Efforts by African governments to diversify their economies and privatise state assets – at a time when oil prices are becoming more volatile – is generating opportunities for law firms in countries such as Cameroon, Congo and Chad, says Rui Amendoeira, partner at Vieira de Almeida.
The drop in oil prices witnessed during the period 2014-2016 led to a wave of privatisations and restructurings in oil-exporting nations in Africa. In Angola, where oil exports account for 40-50 per cent of the country´s GDP, the government is restructuring the state-owned oil producer Sonangol. Meanwhile in Kenya, the government is looking to sell a stake in state-owned oil firm National Oil Corporation. In addition, Mozambique’s state-owned fuel distributor Petromac is being sold.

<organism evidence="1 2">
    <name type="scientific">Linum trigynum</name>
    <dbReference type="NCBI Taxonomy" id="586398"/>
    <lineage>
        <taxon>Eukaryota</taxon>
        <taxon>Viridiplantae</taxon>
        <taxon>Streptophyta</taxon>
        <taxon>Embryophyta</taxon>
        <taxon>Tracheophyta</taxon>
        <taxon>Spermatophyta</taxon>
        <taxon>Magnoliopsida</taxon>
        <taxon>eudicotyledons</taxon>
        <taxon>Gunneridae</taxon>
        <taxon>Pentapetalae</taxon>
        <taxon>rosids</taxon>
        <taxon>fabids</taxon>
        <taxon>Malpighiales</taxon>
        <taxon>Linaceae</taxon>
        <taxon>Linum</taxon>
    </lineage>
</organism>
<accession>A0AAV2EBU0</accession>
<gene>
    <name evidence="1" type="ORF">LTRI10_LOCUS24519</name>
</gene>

“The crisis opened up opportunities for law firms,” says Rui Amendoeira, partner at Vieira de Almeida in Lisbon. He adds the projects are beginning to get off the ground in Angola, Mozambique and Francophone countries such as Cameroon, Congo and Chad – in particular, the technology and telecommunication sectors are growing quickly, while there is also considerable potential in the agriculture industry. “Sometimes, however, a lack of the necessary infrastructure is an impediment,” Amendoeira says. He adds that, while there is no shortage of business opportunities in Africa, capitalising on them involves surmounting a number of challenges. “Investors ask us a lot of questions about transparency and compliance, and they often have concerns about issues such as corruption,” Amendoeira says. As a result, “sometimes, investors decide they are not ready to enter a certain market,” he adds.
Creating alliances with local partners is another difficulty faced by both investors and law firms, according to Amendoeira. “Finding a good cultural match is not easy, it´s a trial and error exercise.”